When it comes to drone regulations, the FAA's rules trump anything local governments conjure up. Newton resident Michael Singer filed the lawsuit in a bid to eliminate some of the city's rules that don't align with the FAA's, including having to register with every municipality it has to fly over and to maintain an altitude of 400 feet and above over private and Newton city property. US District Judge William G. Young explained that "Newton's choice to restrict any drone use below this altitude (400 feet) thus works to eliminate any drone use in the confines of the city, absent prior permission. Since we're still figuring out which drone rules and regulations work, the judge's decision could influence similar cases and even local authorities' decisions regarding drone use in the future.
The challenge with bipedal robots isn't so much getting them to walk at all (although that's sometimes a problem) as it is getting them to walk naturally. Swiss researchers think they can do better, though: they're working on COMAN (Compliant Humanoid), a headless robot designed to master walking. COMAN is aware of the symmetries in its dynamics and structure, which helps it not only walk with a natural gait but carry objects, navigate uneven surfaces like stairs, and react to surprises. The team is also exploring the possibility of teaching bipedal robots t coordinate in shared actions, such as carrying a table.
It was an exciting week for futuristic technologies. Knightscope debuted its newest roboguard, Nest showed off a face-recognizing outdoor camera, and Google came up with a way to close your garage from anywhere in the neighborhood. Numbers, because how else will you know how long to wait for the future to arrive?
Stepping onto the other side of the camera, Max decides he wants to learn more about motors, from motor control to motor drivers. Luckily, Felix is on hand to play teacher as he takes Max on a comprehensive tour. Will the combination of DC motors, transistors, electromagnets and Arduino coding prove too much for Mr. Olmstead to master? Or can Felix push his new student to create a successful working concept?
Applying its vast knowledge of art from the Renaissance to today, "Vincent" can take your simple sketch and transform it a finished painting influenced by Van Gogh, Cézanne and Picasso. "We're exploring completely uncharted territory –- much of what makes Vincent tick was not known to the machine learning community just a year ago," said Cambridge Consultants Machine Learning Director Monty Barlow. "By successfully combining different machine learning approaches ... we've created something hugely interactive, taking the germ of a sketched idea and allowing the history of human art to run with it," said Barlow. "Unlike typical machine learning approaches which simply use mathematics to generate approximations of art, Vincent is able to take the human input given and produce a relevant, finished artwork," the company explains.
Indie developer The Chinese Room is releasing its first-ever virtual reality game. So Let Us Melt is a sci-fi parable about a machine lost in a paradise of its own making. Exclusively available on Google's Daydream VR platform, the title sees the developer reuniting with Bafta award-winning composer Jessica Curry. The Chinese Room describes it as an "interactive animated film" with simple controls, making it an ideal entry point for those new to VR.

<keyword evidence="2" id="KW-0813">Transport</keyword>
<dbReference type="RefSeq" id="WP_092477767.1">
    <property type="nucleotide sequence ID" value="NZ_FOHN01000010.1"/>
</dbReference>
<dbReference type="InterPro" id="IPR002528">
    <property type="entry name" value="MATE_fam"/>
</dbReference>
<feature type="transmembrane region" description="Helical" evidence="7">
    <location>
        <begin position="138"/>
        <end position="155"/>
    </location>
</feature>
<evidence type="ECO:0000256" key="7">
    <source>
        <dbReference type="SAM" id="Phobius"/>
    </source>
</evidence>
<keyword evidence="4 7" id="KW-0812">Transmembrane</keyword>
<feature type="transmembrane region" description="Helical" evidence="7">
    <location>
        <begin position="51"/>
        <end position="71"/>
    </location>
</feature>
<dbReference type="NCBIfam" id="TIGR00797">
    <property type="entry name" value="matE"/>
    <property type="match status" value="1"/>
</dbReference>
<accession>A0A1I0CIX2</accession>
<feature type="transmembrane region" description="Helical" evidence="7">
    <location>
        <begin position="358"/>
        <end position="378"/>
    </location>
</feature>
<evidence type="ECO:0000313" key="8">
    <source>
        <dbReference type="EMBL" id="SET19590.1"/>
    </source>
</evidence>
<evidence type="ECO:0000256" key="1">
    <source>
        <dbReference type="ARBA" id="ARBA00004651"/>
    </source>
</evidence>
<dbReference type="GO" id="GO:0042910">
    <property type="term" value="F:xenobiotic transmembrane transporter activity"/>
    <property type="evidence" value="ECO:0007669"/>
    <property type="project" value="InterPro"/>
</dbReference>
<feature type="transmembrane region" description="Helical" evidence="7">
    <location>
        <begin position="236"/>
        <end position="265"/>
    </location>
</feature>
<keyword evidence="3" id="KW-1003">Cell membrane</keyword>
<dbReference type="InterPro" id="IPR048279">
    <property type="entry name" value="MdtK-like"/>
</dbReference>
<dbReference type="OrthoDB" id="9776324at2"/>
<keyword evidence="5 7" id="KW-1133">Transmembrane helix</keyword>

Tesla will discontinue its most affordable Model SOn Sunday, Tesla's vehicle lineup will be smaller by one as it discontinues its cheapest Model S option, the Model S 75. That means the all-wheel-drive version -- the 75D -- will take its place as the low-end Model S sedan, currently listed at a starting price of $74,500. On Sunday, Tesla's vehicle lineup will be smaller by one as it discontinues its cheapest Model S option, the Model S 75. Synthetic muscle breakthrough could lead to'lifelike' robots A breakthrough in soft robotics means scientists are now one step closer to creating lifelike machines.
Well, Kodak Moments -- the photo-printing division of Kodak Alaris -- has updated its app and introduced a new Facebook chatbot, both of which will pore over your photos on Facebook or those stored in your phone's camera roll and pick out images that qualify as a "Kodak Moment." Both the updated "Kodak Moments" app from the company and its Moments Assistant Facebook bot use algorithms and AI to figure out which of your photos might be worth resurfacing. "Once we display images that people may have forgotten about on premium products with an option to immediately physically share, we expect to make money from the prints and the photo-products that we sell," Kodak Moments' Chief Marketing Officer Rob Smith told Fast Company. Some have found that these services don't do a particularly good job at finding photos you might want to see again.
Doing so requires researchers to attach some sort of sensor or robot to the animal, but it has to be able to stay on underwater and withstand fast swimming speeds as well as twists, turns and bends. But researchers at Beihang University, Harvard University and Boston College have developed a robot that hang on to slick skin underwater and withstand high speeds and sharp movements. The research team designed their robot in the functional image of the remora's fin. When tested, the suction disc was able to hang on to a variety of smooth and rough surfaces under water, including real shark skin.
If you're in a group or one-to-one conversation and type a common expression such as "I love you" or "thanks", a GIF picker bar will appear, automatically showing GIFs that correspond to that phrase. M suggestions for quick replies is a bit more useful. If you're asked a straightforward yes/no question in a one-to-one chat, the function offers quick reply options "yes", "no" or "I think so". Which is helpful if you're trying to make plans but can't dedicate real time to looking at your phone.